Claire Davidson from Banking Challenger Branch Explains how Earned Wage Access Services can Improve Workers’ Financial Wellbeing

Claire Davidson from banking challenger Branch notes that during the past year, healthcare workers have had to deal with both mental and physical challenges “like none other.” This may have included risking their own lives during the COVID-19 pandemic to mental and emotional stress and exhaustion.

However, Davidson writes in a blog post that when we talk about healthcare workers, it’s important to realize that there are many professionals (not just doctors and nurses) working in this large and diverse industry.

Davidson points out that a hospital or healthcare facility includes other “critical” workers as well. For example, there are long-term care facility staff, X-ray technicians, cooks, custodians, and administrative staff. Davidson also mentioned that the Bureau of Labor Statistics reports that “more people work in hospitals as custodial staff and housekeepers than physicians and surgeons.”

Davidson adds that “the surprising thing is that nearly 20% of these care workers are currently living in poverty—with more than 40% depending on some form of public assistance, as reported by Brookings.”

She further noted that financial stress has been “linked to lowered productivity, reduced ability to problem solve, and more feelings of burnout and exhaustion—which are often linked to medical errors.” She pointed out that it’s critical that we find a way to effectively support these workers—who are all considered essential to “operational success” and “patient care.”

Davidson further explains that this is where earned wage access or EWA comes into the picture.

She continued:

“The two-week pay cycle doesn’t always work for people living paycheck to paycheck—which roughly 78% of hourly workers are. … a surprising number of healthcare workers make up this group. Earned wage access … is a way for employees to access a portion of their earned wages ahead of their scheduled payday.” 

Davidson further noted that let’s say you have a healthcare employee named Jake. He knows he makes around $1200 per paycheck. However, after getting his last paycheck—which he has to spend on monthly rent, bills, food, etc—he realizes his car requires some repair.

Jake might not have the cash to take care of the repair—however he’ll be needing his car to drive to work. Before his firm’s EWA program, Jake could have used a payday loan service to get the money for the repairs. This may have caused him to enter “a destructive cycle of high-interest loans to pay off high-interest loans for years,” Davidson added.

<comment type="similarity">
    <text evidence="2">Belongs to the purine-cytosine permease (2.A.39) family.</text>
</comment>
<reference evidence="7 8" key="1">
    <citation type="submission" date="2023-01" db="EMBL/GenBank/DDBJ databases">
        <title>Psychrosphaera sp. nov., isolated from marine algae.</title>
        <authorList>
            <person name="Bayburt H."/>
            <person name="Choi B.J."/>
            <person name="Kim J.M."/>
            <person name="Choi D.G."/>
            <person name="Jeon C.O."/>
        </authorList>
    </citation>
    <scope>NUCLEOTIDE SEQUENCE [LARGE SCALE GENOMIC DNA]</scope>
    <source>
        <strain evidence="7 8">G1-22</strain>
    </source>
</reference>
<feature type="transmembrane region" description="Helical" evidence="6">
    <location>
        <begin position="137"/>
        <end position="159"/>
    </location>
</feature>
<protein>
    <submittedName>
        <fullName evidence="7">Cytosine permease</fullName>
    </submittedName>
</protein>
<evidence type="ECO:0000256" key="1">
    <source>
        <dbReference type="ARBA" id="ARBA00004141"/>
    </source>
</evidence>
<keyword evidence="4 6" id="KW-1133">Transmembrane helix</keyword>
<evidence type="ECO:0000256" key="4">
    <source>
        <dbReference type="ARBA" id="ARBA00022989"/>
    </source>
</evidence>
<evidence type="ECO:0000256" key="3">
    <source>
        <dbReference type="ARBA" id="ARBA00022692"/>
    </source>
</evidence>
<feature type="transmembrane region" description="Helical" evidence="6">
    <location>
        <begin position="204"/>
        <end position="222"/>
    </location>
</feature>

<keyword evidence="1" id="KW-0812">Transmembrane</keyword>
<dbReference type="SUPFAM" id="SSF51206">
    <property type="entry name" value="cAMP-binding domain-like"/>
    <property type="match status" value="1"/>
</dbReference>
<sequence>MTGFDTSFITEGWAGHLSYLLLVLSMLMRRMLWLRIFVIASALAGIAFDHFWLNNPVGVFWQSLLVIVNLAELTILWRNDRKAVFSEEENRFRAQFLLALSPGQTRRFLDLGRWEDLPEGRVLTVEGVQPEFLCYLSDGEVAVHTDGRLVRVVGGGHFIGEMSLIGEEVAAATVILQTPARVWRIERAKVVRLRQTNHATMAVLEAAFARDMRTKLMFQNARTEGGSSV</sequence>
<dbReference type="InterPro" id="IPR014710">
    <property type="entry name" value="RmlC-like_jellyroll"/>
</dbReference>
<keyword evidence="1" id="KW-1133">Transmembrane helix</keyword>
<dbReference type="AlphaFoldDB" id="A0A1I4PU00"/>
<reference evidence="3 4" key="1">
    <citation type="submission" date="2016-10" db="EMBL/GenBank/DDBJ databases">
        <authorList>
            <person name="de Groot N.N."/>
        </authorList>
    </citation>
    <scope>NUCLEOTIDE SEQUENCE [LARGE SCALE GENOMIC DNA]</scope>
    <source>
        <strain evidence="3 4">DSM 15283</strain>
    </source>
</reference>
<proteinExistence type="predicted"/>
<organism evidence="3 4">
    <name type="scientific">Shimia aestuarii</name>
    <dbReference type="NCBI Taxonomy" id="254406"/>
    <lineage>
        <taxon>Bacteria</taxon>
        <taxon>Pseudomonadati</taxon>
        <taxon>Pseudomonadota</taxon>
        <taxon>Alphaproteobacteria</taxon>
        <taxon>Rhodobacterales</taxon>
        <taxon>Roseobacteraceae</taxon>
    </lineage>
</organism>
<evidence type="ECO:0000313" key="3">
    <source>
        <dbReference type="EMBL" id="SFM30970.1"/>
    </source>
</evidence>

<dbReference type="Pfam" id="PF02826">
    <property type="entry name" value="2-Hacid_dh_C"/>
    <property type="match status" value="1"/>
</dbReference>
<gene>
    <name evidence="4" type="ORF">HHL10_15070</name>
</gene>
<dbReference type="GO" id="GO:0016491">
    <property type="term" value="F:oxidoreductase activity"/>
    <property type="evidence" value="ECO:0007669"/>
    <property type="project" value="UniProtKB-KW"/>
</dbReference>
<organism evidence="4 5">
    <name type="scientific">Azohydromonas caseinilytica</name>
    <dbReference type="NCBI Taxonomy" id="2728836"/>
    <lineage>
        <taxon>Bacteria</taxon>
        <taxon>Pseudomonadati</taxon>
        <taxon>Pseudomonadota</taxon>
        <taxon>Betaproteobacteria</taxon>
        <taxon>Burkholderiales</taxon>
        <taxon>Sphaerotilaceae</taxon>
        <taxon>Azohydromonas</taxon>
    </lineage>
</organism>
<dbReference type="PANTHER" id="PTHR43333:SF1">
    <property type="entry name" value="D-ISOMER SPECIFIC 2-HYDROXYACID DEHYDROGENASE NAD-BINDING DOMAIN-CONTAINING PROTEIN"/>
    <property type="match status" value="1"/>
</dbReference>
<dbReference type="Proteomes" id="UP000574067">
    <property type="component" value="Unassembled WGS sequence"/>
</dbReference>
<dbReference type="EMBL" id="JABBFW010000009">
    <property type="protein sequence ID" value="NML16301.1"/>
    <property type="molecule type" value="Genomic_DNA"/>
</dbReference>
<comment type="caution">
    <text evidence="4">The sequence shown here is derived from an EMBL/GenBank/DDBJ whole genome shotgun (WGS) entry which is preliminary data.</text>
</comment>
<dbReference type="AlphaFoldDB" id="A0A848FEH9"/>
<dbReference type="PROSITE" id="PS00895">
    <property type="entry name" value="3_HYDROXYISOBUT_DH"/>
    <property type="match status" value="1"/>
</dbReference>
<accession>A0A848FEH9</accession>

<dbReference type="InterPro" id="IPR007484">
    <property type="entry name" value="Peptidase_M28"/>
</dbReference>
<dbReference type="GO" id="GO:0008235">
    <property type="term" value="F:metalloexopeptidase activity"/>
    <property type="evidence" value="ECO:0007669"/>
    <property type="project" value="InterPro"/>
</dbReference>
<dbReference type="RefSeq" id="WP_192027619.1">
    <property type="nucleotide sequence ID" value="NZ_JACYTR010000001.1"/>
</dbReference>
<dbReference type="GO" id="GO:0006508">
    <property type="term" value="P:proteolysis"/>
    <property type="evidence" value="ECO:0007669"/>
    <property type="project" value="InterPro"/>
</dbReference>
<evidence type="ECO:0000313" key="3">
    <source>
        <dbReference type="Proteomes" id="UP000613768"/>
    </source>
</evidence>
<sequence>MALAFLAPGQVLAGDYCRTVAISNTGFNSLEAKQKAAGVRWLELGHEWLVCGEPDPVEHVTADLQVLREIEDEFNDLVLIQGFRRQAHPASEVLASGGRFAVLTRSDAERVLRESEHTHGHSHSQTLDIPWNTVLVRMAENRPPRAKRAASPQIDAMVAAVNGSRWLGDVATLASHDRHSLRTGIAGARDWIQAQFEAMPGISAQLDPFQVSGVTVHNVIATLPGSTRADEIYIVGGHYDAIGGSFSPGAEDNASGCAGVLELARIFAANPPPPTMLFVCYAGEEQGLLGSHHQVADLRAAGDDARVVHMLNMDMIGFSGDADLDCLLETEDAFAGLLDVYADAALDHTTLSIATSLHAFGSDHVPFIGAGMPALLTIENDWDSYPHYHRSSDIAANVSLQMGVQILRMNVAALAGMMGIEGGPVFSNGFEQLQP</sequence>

She acknowledged that this can be quite stressful. She also mentioned that Jake’s work performance might have been negatively impacted because of this situation. He may end up missing work or may decide to even quit altogether, Davidson noted. She pointed out that Jake may have even been forced to take up a second job if he’s struggling to manage his finances. This could lead to “less sleep, more stress, and poorer job performance at his existing job,” Davidson noted.

However, Jake’s healthcare facility provides EWA. So, instead of having to take out risky, expensive debt, he is able to “instantly access the wages he’s already earned,” Davidson explained.

She added that Jake will now be able to pay for his car repair and keep showing up for his scheduled shifts. And when it’s payday, the wage amount he “accessed in advance is automatically deducted from his paycheck,” Davidson noted. She also mentioned that his financial stress has now been relieved and “he’s more engaged and satisfied at work,” Davidson claims, while adding that it’s “an effective way to turn a potential emergency into a simple, stress-free scenario.”

The Branch team added:

“Pre-pandemic, turnover rates in the healthcare industry were at an all-time high. In fact, the average hospital has turned over 89% of its workforce since 2015, making it the industry with the second-highest turnover rate following the hospitality industry. This matters for several reasons. First, turnover is costly. It’s estimated that it costs as much as two times an employee’s salary to replace them. The better your retention rates, the more money your hospital or healthcare system saves.” 

Branch’s blog post further noted:

“Secondly, employee turnover has another cost: It affects productivity, patient care, and treatment outcomes. If you can’t replace or train a new employee in time, your system becomes short-staffed. One study found that higher rates of employee turnover were directly linked to higher patient mortality. “

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